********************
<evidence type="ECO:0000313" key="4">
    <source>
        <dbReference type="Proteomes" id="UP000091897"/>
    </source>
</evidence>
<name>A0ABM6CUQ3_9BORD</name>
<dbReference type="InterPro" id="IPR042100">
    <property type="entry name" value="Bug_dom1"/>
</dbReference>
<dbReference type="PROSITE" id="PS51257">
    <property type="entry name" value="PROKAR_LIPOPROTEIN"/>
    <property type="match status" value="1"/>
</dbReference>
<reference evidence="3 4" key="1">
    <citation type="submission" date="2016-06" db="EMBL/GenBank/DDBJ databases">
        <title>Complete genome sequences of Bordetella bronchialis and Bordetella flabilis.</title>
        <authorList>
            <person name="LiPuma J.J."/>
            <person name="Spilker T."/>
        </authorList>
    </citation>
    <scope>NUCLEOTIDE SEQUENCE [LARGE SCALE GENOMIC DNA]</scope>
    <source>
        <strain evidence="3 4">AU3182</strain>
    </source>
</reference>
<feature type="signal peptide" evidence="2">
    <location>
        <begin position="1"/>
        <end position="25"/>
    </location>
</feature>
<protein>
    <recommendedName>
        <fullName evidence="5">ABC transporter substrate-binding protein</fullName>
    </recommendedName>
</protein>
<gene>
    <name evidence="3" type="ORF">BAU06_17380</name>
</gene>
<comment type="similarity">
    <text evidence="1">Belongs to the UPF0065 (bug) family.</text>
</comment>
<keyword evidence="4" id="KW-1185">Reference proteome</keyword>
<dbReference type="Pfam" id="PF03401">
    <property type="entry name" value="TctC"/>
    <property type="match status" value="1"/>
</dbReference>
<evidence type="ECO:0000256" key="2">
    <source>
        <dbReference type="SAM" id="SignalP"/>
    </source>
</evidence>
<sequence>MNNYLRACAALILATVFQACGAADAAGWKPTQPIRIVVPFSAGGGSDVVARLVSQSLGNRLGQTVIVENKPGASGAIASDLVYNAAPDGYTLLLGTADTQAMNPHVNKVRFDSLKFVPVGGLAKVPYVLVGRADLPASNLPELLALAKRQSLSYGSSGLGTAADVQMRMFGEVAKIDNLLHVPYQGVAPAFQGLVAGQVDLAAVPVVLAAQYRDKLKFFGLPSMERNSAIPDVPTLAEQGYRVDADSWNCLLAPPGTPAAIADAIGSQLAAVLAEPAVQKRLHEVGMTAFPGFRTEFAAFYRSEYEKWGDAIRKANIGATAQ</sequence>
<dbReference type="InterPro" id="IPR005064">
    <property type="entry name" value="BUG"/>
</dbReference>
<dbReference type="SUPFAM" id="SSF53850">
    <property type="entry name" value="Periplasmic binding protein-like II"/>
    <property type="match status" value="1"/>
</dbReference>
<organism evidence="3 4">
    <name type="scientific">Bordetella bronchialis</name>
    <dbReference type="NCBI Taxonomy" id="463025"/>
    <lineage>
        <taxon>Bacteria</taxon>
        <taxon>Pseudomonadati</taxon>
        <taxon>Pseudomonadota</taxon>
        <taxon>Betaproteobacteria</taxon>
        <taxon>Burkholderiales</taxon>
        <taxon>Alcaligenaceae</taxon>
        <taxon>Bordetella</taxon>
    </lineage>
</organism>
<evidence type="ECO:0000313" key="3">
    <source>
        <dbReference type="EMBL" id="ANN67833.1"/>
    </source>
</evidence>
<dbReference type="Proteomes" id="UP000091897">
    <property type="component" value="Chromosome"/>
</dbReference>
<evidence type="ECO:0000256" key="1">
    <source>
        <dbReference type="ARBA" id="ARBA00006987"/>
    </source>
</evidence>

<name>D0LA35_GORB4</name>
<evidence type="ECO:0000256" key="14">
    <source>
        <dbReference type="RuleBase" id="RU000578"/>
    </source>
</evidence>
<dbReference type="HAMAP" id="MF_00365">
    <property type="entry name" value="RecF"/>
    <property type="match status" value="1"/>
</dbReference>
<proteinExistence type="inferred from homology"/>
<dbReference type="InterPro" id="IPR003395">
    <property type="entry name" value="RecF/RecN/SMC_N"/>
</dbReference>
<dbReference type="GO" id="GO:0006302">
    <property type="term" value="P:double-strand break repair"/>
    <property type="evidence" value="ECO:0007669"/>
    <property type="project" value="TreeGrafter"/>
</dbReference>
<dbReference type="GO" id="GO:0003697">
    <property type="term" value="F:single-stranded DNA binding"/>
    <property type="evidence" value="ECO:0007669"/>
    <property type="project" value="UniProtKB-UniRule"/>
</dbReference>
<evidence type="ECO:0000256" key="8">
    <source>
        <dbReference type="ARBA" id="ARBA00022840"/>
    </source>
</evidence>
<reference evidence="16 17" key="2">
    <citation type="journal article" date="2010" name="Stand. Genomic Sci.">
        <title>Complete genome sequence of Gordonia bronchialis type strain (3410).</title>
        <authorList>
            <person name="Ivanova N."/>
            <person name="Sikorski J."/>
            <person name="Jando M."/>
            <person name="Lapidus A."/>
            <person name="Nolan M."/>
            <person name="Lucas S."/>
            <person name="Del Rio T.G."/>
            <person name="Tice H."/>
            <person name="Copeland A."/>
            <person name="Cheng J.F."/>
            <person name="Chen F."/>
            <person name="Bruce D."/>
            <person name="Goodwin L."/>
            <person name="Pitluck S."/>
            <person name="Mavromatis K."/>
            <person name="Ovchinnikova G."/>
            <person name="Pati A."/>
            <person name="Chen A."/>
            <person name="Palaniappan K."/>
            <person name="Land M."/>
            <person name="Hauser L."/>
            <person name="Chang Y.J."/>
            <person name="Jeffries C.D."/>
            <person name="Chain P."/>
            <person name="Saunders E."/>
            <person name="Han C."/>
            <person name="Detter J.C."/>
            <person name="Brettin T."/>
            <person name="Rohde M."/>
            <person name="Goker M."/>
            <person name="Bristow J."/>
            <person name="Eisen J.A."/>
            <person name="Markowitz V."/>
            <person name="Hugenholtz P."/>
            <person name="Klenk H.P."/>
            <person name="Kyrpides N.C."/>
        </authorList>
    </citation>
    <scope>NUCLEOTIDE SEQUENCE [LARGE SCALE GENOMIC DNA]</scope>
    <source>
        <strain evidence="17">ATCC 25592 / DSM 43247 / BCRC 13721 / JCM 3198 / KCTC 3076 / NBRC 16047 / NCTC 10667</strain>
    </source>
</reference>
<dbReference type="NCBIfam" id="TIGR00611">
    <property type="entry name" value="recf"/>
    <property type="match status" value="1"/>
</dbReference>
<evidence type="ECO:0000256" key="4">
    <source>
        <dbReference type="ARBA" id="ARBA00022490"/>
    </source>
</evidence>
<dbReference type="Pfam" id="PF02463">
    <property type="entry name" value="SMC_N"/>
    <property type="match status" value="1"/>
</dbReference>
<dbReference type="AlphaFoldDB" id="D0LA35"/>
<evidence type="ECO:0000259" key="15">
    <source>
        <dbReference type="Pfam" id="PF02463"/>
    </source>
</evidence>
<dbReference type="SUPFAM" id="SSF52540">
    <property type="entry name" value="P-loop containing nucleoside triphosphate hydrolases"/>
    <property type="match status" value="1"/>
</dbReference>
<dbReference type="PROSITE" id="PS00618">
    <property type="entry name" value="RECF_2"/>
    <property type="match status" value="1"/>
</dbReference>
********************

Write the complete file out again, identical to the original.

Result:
<evidence type="ECO:0000313" key="4">
    <source>
        <dbReference type="Proteomes" id="UP000091897"/>
    </source>
</evidence>
<name>A0ABM6CUQ3_9BORD</name>
<dbReference type="InterPro" id="IPR042100">
    <property type="entry name" value="Bug_dom1"/>
</dbReference>
<dbReference type="PROSITE" id="PS51257">
    <property type="entry name" value="PROKAR_LIPOPROTEIN"/>
    <property type="match status" value="1"/>
</dbReference>
<reference evidence="3 4" key="1">
    <citation type="submission" date="2016-06" db="EMBL/GenBank/DDBJ databases">
        <title>Complete genome sequences of Bordetella bronchialis and Bordetella flabilis.</title>
        <authorList>
            <person name="LiPuma J.J."/>
            <person name="Spilker T."/>
        </authorList>
    </citation>
    <scope>NUCLEOTIDE SEQUENCE [LARGE SCALE GENOMIC DNA]</scope>
    <source>
        <strain evidence="3 4">AU3182</strain>
    </source>
</reference>
<feature type="signal peptide" evidence="2">
    <location>
        <begin position="1"/>
        <end position="25"/>
    </location>
</feature>
<protein>
    <recommendedName>
        <fullName evidence="5">ABC transporter substrate-binding protein</fullName>
    </recommendedName>
</protein>
<gene>
    <name evidence="3" type="ORF">BAU06_17380</name>
</gene>
<comment type="similarity">
    <text evidence="1">Belongs to the UPF0065 (bug) family.</text>
</comment>
<keyword evidence="4" id="KW-1185">Reference proteome</keyword>
<dbReference type="Pfam" id="PF03401">
    <property type="entry name" value="TctC"/>
    <property type="match status" value="1"/>
</dbReference>
<evidence type="ECO:0000256" key="2">
    <source>
        <dbReference type="SAM" id="SignalP"/>
    </source>
</evidence>
<sequence>MNNYLRACAALILATVFQACGAADAAGWKPTQPIRIVVPFSAGGGSDVVARLVSQSLGNRLGQTVIVENKPGASGAIASDLVYNAAPDGYTLLLGTADTQAMNPHVNKVRFDSLKFVPVGGLAKVPYVLVGRADLPASNLPELLALAKRQSLSYGSSGLGTAADVQMRMFGEVAKIDNLLHVPYQGVAPAFQGLVAGQVDLAAVPVVLAAQYRDKLKFFGLPSMERNSAIPDVPTLAEQGYRVDADSWNCLLAPPGTPAAIADAIGSQLAAVLAEPAVQKRLHEVGMTAFPGFRTEFAAFYRSEYEKWGDAIRKANIGATAQ</sequence>
<dbReference type="InterPro" id="IPR005064">
    <property type="entry name" value="BUG"/>
</dbReference>
<dbReference type="SUPFAM" id="SSF53850">
    <property type="entry name" value="Periplasmic binding protein-like II"/>
    <property type="match status" value="1"/>
</dbReference>
<organism evidence="3 4">
    <name type="scientific">Bordetella bronchialis</name>
    <dbReference type="NCBI Taxonomy" id="463025"/>
    <lineage>
        <taxon>Bacteria</taxon>
        <taxon>Pseudomonadati</taxon>
        <taxon>Pseudomonadota</taxon>
        <taxon>Betaproteobacteria</taxon>
        <taxon>Burkholderiales</taxon>
        <taxon>Alcaligenaceae</taxon>
        <taxon>Bordetella</taxon>
    </lineage>
</organism>
<evidence type="ECO:0000313" key="3">
    <source>
        <dbReference type="EMBL" id="ANN67833.1"/>
    </source>
</evidence>
<dbReference type="Proteomes" id="UP000091897">
    <property type="component" value="Chromosome"/>
</dbReference>
<evidence type="ECO:0000256" key="1">
    <source>
        <dbReference type="ARBA" id="ARBA00006987"/>
    </source>
</evidence>

<name>D0LA35_GORB4</name>
<evidence type="ECO:0000256" key="14">
    <source>
        <dbReference type="RuleBase" id="RU000578"/>
    </source>
</evidence>
<dbReference type="HAMAP" id="MF_00365">
    <property type="entry name" value="RecF"/>
    <property type="match status" value="1"/>
</dbReference>
<proteinExistence type="inferred from homology"/>
<dbReference type="InterPro" id="IPR003395">
    <property type="entry name" value="RecF/RecN/SMC_N"/>
</dbReference>
<dbReference type="GO" id="GO:0006302">
    <property type="term" value="P:double-strand break repair"/>
    <property type="evidence" value="ECO:0007669"/>
    <property type="project" value="TreeGrafter"/>
</dbReference>
<dbReference type="GO" id="GO:0003697">
    <property type="term" value="F:single-stranded DNA binding"/>
    <property type="evidence" value="ECO:0007669"/>
    <property type="project" value="UniProtKB-UniRule"/>
</dbReference>
<evidence type="ECO:0000256" key="8">
    <source>
        <dbReference type="ARBA" id="ARBA00022840"/>
    </source>
</evidence>
<reference evidence="16 17" key="2">
    <citation type="journal article" date="2010" name="Stand. Genomic Sci.">
        <title>Complete genome sequence of Gordonia bronchialis type strain (3410).</title>
        <authorList>
            <person name="Ivanova N."/>
            <person name="Sikorski J."/>
            <person name="Jando M."/>
            <person name="Lapidus A."/>
            <person name="Nolan M."/>
            <person name="Lucas S."/>
            <person name="Del Rio T.G."/>
            <person name="Tice H."/>
            <person name="Copeland A."/>
            <person name="Cheng J.F."/>
            <person name="Chen F."/>
            <person name="Bruce D."/>
            <person name="Goodwin L."/>
            <person name="Pitluck S."/>
            <person name="Mavromatis K."/>
            <person name="Ovchinnikova G."/>
            <person name="Pati A."/>
            <person name="Chen A."/>
            <person name="Palaniappan K."/>
            <person name="Land M."/>
            <person name="Hauser L."/>
            <person name="Chang Y.J."/>
            <person name="Jeffries C.D."/>
            <person name="Chain P."/>
            <person name="Saunders E."/>
            <person name="Han C."/>
            <person name="Detter J.C."/>
            <person name="Brettin T."/>
            <person name="Rohde M."/>
            <person name="Goker M."/>
            <person name="Bristow J."/>
            <person name="Eisen J.A."/>
            <person name="Markowitz V."/>
            <person name="Hugenholtz P."/>
            <person name="Klenk H.P."/>
            <person name="Kyrpides N.C."/>
        </authorList>
    </citation>
    <scope>NUCLEOTIDE SEQUENCE [LARGE SCALE GENOMIC DNA]</scope>
    <source>
        <strain evidence="17">ATCC 25592 / DSM 43247 / BCRC 13721 / JCM 3198 / KCTC 3076 / NBRC 16047 / NCTC 10667</strain>
    </source>
</reference>
<dbReference type="NCBIfam" id="TIGR00611">
    <property type="entry name" value="recf"/>
    <property type="match status" value="1"/>
</dbReference>
<evidence type="ECO:0000256" key="4">
    <source>
        <dbReference type="ARBA" id="ARBA00022490"/>
    </source>
</evidence>
<dbReference type="Pfam" id="PF02463">
    <property type="entry name" value="SMC_N"/>
    <property type="match status" value="1"/>
</dbReference>
<dbReference type="AlphaFoldDB" id="D0LA35"/>
<evidence type="ECO:0000259" key="15">
    <source>
        <dbReference type="Pfam" id="PF02463"/>
    </source>
</evidence>
<dbReference type="SUPFAM" id="SSF52540">
    <property type="entry name" value="P-loop containing nucleoside triphosphate hydrolases"/>
    <property type="match status" value="1"/>
</dbReference>
<dbReference type="PROSITE" id="PS00618">
    <property type="entry name" value="RECF_2"/>
    <property type="match status" value="1"/>
</dbReference>